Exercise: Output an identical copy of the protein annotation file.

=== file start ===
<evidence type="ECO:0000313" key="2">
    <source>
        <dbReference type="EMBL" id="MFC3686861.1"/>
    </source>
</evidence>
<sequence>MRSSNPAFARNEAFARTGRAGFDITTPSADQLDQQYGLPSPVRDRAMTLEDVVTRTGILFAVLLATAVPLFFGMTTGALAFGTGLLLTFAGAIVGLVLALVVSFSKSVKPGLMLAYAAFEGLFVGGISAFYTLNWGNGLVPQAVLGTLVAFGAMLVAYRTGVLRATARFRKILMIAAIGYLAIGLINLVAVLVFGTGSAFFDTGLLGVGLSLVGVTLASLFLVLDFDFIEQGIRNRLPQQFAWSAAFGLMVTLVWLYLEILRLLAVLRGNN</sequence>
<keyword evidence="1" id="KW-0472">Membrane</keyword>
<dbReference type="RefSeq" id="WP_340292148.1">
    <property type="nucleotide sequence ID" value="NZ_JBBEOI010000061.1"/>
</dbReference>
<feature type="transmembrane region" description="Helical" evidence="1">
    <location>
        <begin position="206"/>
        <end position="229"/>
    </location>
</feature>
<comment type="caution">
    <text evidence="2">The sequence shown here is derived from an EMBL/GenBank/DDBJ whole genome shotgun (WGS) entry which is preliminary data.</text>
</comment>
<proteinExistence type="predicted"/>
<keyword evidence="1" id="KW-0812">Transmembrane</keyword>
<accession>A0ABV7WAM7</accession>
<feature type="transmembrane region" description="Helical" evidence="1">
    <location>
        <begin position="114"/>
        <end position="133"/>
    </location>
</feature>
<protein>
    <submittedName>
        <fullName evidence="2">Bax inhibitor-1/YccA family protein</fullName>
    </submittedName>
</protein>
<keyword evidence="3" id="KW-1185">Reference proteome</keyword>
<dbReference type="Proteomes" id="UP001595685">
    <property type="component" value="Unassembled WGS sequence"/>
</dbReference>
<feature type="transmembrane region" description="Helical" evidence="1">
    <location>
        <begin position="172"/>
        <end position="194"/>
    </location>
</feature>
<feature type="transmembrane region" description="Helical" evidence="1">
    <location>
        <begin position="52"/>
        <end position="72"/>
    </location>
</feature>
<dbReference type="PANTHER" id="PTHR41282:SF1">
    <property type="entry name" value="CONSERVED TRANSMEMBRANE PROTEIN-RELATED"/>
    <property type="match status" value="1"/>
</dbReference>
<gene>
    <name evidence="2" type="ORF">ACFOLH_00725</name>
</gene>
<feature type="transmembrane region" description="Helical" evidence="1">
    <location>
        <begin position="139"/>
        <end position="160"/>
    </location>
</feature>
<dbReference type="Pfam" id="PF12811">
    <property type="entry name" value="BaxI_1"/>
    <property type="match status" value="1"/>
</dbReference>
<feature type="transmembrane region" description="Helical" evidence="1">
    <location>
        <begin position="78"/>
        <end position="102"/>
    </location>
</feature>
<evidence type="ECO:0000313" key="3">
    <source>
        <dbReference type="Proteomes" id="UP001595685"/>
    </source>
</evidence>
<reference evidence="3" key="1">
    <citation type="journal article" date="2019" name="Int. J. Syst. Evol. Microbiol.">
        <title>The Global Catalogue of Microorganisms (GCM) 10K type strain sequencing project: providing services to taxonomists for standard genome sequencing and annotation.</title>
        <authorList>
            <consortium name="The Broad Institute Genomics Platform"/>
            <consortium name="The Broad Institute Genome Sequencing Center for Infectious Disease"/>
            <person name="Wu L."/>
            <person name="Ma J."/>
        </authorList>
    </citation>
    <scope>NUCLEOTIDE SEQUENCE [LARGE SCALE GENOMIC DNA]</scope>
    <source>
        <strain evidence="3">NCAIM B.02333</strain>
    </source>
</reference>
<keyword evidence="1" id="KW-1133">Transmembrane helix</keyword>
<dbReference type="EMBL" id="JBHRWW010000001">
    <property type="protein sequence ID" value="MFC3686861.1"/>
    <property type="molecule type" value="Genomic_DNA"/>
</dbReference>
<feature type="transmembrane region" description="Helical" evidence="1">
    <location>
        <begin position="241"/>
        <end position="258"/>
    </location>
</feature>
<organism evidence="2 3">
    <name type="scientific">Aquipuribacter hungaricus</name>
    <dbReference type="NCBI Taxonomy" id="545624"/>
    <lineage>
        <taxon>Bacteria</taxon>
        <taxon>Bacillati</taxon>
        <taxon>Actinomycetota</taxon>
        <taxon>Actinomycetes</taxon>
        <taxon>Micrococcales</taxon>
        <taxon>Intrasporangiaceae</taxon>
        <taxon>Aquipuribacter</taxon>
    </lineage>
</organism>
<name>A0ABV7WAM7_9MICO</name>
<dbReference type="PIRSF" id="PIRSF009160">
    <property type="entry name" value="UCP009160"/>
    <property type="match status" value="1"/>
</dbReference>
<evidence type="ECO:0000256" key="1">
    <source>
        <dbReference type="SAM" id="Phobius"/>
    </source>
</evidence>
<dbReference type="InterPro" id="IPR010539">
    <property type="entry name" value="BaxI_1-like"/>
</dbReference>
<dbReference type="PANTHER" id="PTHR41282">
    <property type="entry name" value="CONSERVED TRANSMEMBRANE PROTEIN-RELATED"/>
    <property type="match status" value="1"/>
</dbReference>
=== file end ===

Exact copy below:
<evidence type="ECO:0000313" key="2">
    <source>
        <dbReference type="EMBL" id="MFC3686861.1"/>
    </source>
</evidence>
<sequence>MRSSNPAFARNEAFARTGRAGFDITTPSADQLDQQYGLPSPVRDRAMTLEDVVTRTGILFAVLLATAVPLFFGMTTGALAFGTGLLLTFAGAIVGLVLALVVSFSKSVKPGLMLAYAAFEGLFVGGISAFYTLNWGNGLVPQAVLGTLVAFGAMLVAYRTGVLRATARFRKILMIAAIGYLAIGLINLVAVLVFGTGSAFFDTGLLGVGLSLVGVTLASLFLVLDFDFIEQGIRNRLPQQFAWSAAFGLMVTLVWLYLEILRLLAVLRGNN</sequence>
<keyword evidence="1" id="KW-0472">Membrane</keyword>
<dbReference type="RefSeq" id="WP_340292148.1">
    <property type="nucleotide sequence ID" value="NZ_JBBEOI010000061.1"/>
</dbReference>
<feature type="transmembrane region" description="Helical" evidence="1">
    <location>
        <begin position="206"/>
        <end position="229"/>
    </location>
</feature>
<comment type="caution">
    <text evidence="2">The sequence shown here is derived from an EMBL/GenBank/DDBJ whole genome shotgun (WGS) entry which is preliminary data.</text>
</comment>
<proteinExistence type="predicted"/>
<keyword evidence="1" id="KW-0812">Transmembrane</keyword>
<accession>A0ABV7WAM7</accession>
<feature type="transmembrane region" description="Helical" evidence="1">
    <location>
        <begin position="114"/>
        <end position="133"/>
    </location>
</feature>
<protein>
    <submittedName>
        <fullName evidence="2">Bax inhibitor-1/YccA family protein</fullName>
    </submittedName>
</protein>
<keyword evidence="3" id="KW-1185">Reference proteome</keyword>
<dbReference type="Proteomes" id="UP001595685">
    <property type="component" value="Unassembled WGS sequence"/>
</dbReference>
<feature type="transmembrane region" description="Helical" evidence="1">
    <location>
        <begin position="172"/>
        <end position="194"/>
    </location>
</feature>
<feature type="transmembrane region" description="Helical" evidence="1">
    <location>
        <begin position="52"/>
        <end position="72"/>
    </location>
</feature>
<dbReference type="PANTHER" id="PTHR41282:SF1">
    <property type="entry name" value="CONSERVED TRANSMEMBRANE PROTEIN-RELATED"/>
    <property type="match status" value="1"/>
</dbReference>
<gene>
    <name evidence="2" type="ORF">ACFOLH_00725</name>
</gene>
<feature type="transmembrane region" description="Helical" evidence="1">
    <location>
        <begin position="139"/>
        <end position="160"/>
    </location>
</feature>
<dbReference type="Pfam" id="PF12811">
    <property type="entry name" value="BaxI_1"/>
    <property type="match status" value="1"/>
</dbReference>
<feature type="transmembrane region" description="Helical" evidence="1">
    <location>
        <begin position="78"/>
        <end position="102"/>
    </location>
</feature>
<evidence type="ECO:0000313" key="3">
    <source>
        <dbReference type="Proteomes" id="UP001595685"/>
    </source>
</evidence>
<reference evidence="3" key="1">
    <citation type="journal article" date="2019" name="Int. J. Syst. Evol. Microbiol.">
        <title>The Global Catalogue of Microorganisms (GCM) 10K type strain sequencing project: providing services to taxonomists for standard genome sequencing and annotation.</title>
        <authorList>
            <consortium name="The Broad Institute Genomics Platform"/>
            <consortium name="The Broad Institute Genome Sequencing Center for Infectious Disease"/>
            <person name="Wu L."/>
            <person name="Ma J."/>
        </authorList>
    </citation>
    <scope>NUCLEOTIDE SEQUENCE [LARGE SCALE GENOMIC DNA]</scope>
    <source>
        <strain evidence="3">NCAIM B.02333</strain>
    </source>
</reference>
<keyword evidence="1" id="KW-1133">Transmembrane helix</keyword>
<dbReference type="EMBL" id="JBHRWW010000001">
    <property type="protein sequence ID" value="MFC3686861.1"/>
    <property type="molecule type" value="Genomic_DNA"/>
</dbReference>
<feature type="transmembrane region" description="Helical" evidence="1">
    <location>
        <begin position="241"/>
        <end position="258"/>
    </location>
</feature>
<organism evidence="2 3">
    <name type="scientific">Aquipuribacter hungaricus</name>
    <dbReference type="NCBI Taxonomy" id="545624"/>
    <lineage>
        <taxon>Bacteria</taxon>
        <taxon>Bacillati</taxon>
        <taxon>Actinomycetota</taxon>
        <taxon>Actinomycetes</taxon>
        <taxon>Micrococcales</taxon>
        <taxon>Intrasporangiaceae</taxon>
        <taxon>Aquipuribacter</taxon>
    </lineage>
</organism>
<name>A0ABV7WAM7_9MICO</name>
<dbReference type="PIRSF" id="PIRSF009160">
    <property type="entry name" value="UCP009160"/>
    <property type="match status" value="1"/>
</dbReference>
<evidence type="ECO:0000256" key="1">
    <source>
        <dbReference type="SAM" id="Phobius"/>
    </source>
</evidence>
<dbReference type="InterPro" id="IPR010539">
    <property type="entry name" value="BaxI_1-like"/>
</dbReference>
<dbReference type="PANTHER" id="PTHR41282">
    <property type="entry name" value="CONSERVED TRANSMEMBRANE PROTEIN-RELATED"/>
    <property type="match status" value="1"/>
</dbReference>